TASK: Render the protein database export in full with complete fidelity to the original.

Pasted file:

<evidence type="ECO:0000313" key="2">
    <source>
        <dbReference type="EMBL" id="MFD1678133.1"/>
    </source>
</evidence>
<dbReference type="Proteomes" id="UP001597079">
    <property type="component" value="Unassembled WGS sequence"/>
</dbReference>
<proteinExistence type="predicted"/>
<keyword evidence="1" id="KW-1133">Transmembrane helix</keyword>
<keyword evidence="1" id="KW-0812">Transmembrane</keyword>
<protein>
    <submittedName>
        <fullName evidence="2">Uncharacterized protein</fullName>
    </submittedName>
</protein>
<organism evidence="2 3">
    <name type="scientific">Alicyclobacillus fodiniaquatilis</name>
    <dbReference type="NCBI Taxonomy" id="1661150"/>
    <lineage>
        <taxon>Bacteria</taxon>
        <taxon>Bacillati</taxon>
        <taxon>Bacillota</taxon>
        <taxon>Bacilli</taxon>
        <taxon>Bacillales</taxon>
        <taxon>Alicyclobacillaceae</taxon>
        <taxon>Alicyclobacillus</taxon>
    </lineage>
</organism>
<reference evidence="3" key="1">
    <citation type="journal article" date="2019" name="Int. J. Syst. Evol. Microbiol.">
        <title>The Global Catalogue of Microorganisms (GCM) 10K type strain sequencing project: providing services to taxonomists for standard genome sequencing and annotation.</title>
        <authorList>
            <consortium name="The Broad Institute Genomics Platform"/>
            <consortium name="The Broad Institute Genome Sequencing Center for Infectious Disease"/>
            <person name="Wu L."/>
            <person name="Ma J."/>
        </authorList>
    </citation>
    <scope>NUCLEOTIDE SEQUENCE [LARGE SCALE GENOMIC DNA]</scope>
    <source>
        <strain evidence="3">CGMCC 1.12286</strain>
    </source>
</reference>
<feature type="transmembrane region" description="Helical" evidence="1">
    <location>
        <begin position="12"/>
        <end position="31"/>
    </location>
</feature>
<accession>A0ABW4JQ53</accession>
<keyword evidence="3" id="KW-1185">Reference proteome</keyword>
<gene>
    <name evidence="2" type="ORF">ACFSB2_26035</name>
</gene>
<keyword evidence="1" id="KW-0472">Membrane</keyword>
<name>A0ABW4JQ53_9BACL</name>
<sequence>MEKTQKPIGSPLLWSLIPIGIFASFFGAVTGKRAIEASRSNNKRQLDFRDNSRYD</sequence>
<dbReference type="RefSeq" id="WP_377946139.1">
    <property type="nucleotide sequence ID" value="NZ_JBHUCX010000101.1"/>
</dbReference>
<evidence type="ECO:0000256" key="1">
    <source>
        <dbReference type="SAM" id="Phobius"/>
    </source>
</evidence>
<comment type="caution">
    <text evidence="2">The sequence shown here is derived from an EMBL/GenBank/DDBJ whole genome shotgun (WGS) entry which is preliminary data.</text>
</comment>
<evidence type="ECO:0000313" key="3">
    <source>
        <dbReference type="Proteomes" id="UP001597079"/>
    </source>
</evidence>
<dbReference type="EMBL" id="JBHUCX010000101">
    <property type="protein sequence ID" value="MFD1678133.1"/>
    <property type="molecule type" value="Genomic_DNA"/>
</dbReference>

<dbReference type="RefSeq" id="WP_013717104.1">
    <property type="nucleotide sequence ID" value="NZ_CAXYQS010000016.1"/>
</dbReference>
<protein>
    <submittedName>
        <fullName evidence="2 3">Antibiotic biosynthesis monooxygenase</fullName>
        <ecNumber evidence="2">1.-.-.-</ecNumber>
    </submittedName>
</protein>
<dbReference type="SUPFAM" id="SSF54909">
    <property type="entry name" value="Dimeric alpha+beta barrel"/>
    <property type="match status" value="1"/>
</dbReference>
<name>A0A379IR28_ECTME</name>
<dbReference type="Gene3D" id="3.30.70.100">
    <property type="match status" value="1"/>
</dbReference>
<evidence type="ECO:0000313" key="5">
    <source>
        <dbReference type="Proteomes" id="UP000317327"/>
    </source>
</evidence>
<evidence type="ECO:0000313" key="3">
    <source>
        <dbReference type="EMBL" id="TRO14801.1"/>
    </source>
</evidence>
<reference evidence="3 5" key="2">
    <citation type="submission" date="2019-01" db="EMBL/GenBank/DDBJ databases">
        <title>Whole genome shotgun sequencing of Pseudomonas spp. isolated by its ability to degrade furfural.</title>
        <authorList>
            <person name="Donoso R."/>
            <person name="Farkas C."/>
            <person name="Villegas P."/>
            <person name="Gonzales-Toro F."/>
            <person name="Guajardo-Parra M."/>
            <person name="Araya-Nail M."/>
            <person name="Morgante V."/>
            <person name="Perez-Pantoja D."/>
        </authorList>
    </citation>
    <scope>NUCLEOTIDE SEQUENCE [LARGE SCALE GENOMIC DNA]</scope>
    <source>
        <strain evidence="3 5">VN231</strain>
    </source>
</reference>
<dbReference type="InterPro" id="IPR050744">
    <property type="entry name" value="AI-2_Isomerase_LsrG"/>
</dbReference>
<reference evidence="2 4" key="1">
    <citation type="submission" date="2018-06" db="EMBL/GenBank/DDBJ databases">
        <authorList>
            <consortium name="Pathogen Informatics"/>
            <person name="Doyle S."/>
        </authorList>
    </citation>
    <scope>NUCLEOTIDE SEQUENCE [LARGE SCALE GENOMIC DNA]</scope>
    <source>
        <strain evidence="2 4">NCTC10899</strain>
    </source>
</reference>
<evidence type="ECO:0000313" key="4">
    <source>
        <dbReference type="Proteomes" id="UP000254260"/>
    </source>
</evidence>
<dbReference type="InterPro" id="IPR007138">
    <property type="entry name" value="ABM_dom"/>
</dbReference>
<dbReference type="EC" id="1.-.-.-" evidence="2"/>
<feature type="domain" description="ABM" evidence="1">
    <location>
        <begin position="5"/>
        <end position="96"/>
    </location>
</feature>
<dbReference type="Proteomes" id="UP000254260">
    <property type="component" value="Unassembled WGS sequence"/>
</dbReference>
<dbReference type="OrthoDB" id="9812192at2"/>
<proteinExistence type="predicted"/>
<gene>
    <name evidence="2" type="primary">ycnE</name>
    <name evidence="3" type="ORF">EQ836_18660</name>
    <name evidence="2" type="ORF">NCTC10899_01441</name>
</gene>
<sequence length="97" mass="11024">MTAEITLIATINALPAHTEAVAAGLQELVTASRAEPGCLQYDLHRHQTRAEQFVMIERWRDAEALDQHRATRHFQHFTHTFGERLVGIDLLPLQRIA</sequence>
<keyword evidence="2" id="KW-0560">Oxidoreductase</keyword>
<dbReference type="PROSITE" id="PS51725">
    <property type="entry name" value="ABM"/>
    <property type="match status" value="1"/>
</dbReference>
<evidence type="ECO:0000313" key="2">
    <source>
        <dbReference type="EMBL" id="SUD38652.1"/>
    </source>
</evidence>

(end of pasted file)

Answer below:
<evidence type="ECO:0000313" key="2">
    <source>
        <dbReference type="EMBL" id="MFD1678133.1"/>
    </source>
</evidence>
<dbReference type="Proteomes" id="UP001597079">
    <property type="component" value="Unassembled WGS sequence"/>
</dbReference>
<proteinExistence type="predicted"/>
<keyword evidence="1" id="KW-1133">Transmembrane helix</keyword>
<keyword evidence="1" id="KW-0812">Transmembrane</keyword>
<protein>
    <submittedName>
        <fullName evidence="2">Uncharacterized protein</fullName>
    </submittedName>
</protein>
<organism evidence="2 3">
    <name type="scientific">Alicyclobacillus fodiniaquatilis</name>
    <dbReference type="NCBI Taxonomy" id="1661150"/>
    <lineage>
        <taxon>Bacteria</taxon>
        <taxon>Bacillati</taxon>
        <taxon>Bacillota</taxon>
        <taxon>Bacilli</taxon>
        <taxon>Bacillales</taxon>
        <taxon>Alicyclobacillaceae</taxon>
        <taxon>Alicyclobacillus</taxon>
    </lineage>
</organism>
<reference evidence="3" key="1">
    <citation type="journal article" date="2019" name="Int. J. Syst. Evol. Microbiol.">
        <title>The Global Catalogue of Microorganisms (GCM) 10K type strain sequencing project: providing services to taxonomists for standard genome sequencing and annotation.</title>
        <authorList>
            <consortium name="The Broad Institute Genomics Platform"/>
            <consortium name="The Broad Institute Genome Sequencing Center for Infectious Disease"/>
            <person name="Wu L."/>
            <person name="Ma J."/>
        </authorList>
    </citation>
    <scope>NUCLEOTIDE SEQUENCE [LARGE SCALE GENOMIC DNA]</scope>
    <source>
        <strain evidence="3">CGMCC 1.12286</strain>
    </source>
</reference>
<feature type="transmembrane region" description="Helical" evidence="1">
    <location>
        <begin position="12"/>
        <end position="31"/>
    </location>
</feature>
<accession>A0ABW4JQ53</accession>
<keyword evidence="3" id="KW-1185">Reference proteome</keyword>
<gene>
    <name evidence="2" type="ORF">ACFSB2_26035</name>
</gene>
<keyword evidence="1" id="KW-0472">Membrane</keyword>
<name>A0ABW4JQ53_9BACL</name>
<sequence>MEKTQKPIGSPLLWSLIPIGIFASFFGAVTGKRAIEASRSNNKRQLDFRDNSRYD</sequence>
<dbReference type="RefSeq" id="WP_377946139.1">
    <property type="nucleotide sequence ID" value="NZ_JBHUCX010000101.1"/>
</dbReference>
<evidence type="ECO:0000256" key="1">
    <source>
        <dbReference type="SAM" id="Phobius"/>
    </source>
</evidence>
<comment type="caution">
    <text evidence="2">The sequence shown here is derived from an EMBL/GenBank/DDBJ whole genome shotgun (WGS) entry which is preliminary data.</text>
</comment>
<evidence type="ECO:0000313" key="3">
    <source>
        <dbReference type="Proteomes" id="UP001597079"/>
    </source>
</evidence>
<dbReference type="EMBL" id="JBHUCX010000101">
    <property type="protein sequence ID" value="MFD1678133.1"/>
    <property type="molecule type" value="Genomic_DNA"/>
</dbReference>

<dbReference type="RefSeq" id="WP_013717104.1">
    <property type="nucleotide sequence ID" value="NZ_CAXYQS010000016.1"/>
</dbReference>
<protein>
    <submittedName>
        <fullName evidence="2 3">Antibiotic biosynthesis monooxygenase</fullName>
        <ecNumber evidence="2">1.-.-.-</ecNumber>
    </submittedName>
</protein>
<dbReference type="SUPFAM" id="SSF54909">
    <property type="entry name" value="Dimeric alpha+beta barrel"/>
    <property type="match status" value="1"/>
</dbReference>
<name>A0A379IR28_ECTME</name>
<dbReference type="Gene3D" id="3.30.70.100">
    <property type="match status" value="1"/>
</dbReference>
<evidence type="ECO:0000313" key="5">
    <source>
        <dbReference type="Proteomes" id="UP000317327"/>
    </source>
</evidence>
<evidence type="ECO:0000313" key="3">
    <source>
        <dbReference type="EMBL" id="TRO14801.1"/>
    </source>
</evidence>
<reference evidence="3 5" key="2">
    <citation type="submission" date="2019-01" db="EMBL/GenBank/DDBJ databases">
        <title>Whole genome shotgun sequencing of Pseudomonas spp. isolated by its ability to degrade furfural.</title>
        <authorList>
            <person name="Donoso R."/>
            <person name="Farkas C."/>
            <person name="Villegas P."/>
            <person name="Gonzales-Toro F."/>
            <person name="Guajardo-Parra M."/>
            <person name="Araya-Nail M."/>
            <person name="Morgante V."/>
            <person name="Perez-Pantoja D."/>
        </authorList>
    </citation>
    <scope>NUCLEOTIDE SEQUENCE [LARGE SCALE GENOMIC DNA]</scope>
    <source>
        <strain evidence="3 5">VN231</strain>
    </source>
</reference>
<dbReference type="InterPro" id="IPR050744">
    <property type="entry name" value="AI-2_Isomerase_LsrG"/>
</dbReference>
<reference evidence="2 4" key="1">
    <citation type="submission" date="2018-06" db="EMBL/GenBank/DDBJ databases">
        <authorList>
            <consortium name="Pathogen Informatics"/>
            <person name="Doyle S."/>
        </authorList>
    </citation>
    <scope>NUCLEOTIDE SEQUENCE [LARGE SCALE GENOMIC DNA]</scope>
    <source>
        <strain evidence="2 4">NCTC10899</strain>
    </source>
</reference>
<evidence type="ECO:0000313" key="4">
    <source>
        <dbReference type="Proteomes" id="UP000254260"/>
    </source>
</evidence>
<dbReference type="InterPro" id="IPR007138">
    <property type="entry name" value="ABM_dom"/>
</dbReference>
<dbReference type="EC" id="1.-.-.-" evidence="2"/>
<feature type="domain" description="ABM" evidence="1">
    <location>
        <begin position="5"/>
        <end position="96"/>
    </location>
</feature>
<dbReference type="Proteomes" id="UP000254260">
    <property type="component" value="Unassembled WGS sequence"/>
</dbReference>
<dbReference type="OrthoDB" id="9812192at2"/>
<proteinExistence type="predicted"/>
<gene>
    <name evidence="2" type="primary">ycnE</name>
    <name evidence="3" type="ORF">EQ836_18660</name>
    <name evidence="2" type="ORF">NCTC10899_01441</name>
</gene>
<sequence length="97" mass="11024">MTAEITLIATINALPAHTEAVAAGLQELVTASRAEPGCLQYDLHRHQTRAEQFVMIERWRDAEALDQHRATRHFQHFTHTFGERLVGIDLLPLQRIA</sequence>
<keyword evidence="2" id="KW-0560">Oxidoreductase</keyword>
<dbReference type="PROSITE" id="PS51725">
    <property type="entry name" value="ABM"/>
    <property type="match status" value="1"/>
</dbReference>
<evidence type="ECO:0000313" key="2">
    <source>
        <dbReference type="EMBL" id="SUD38652.1"/>
    </source>
</evidence>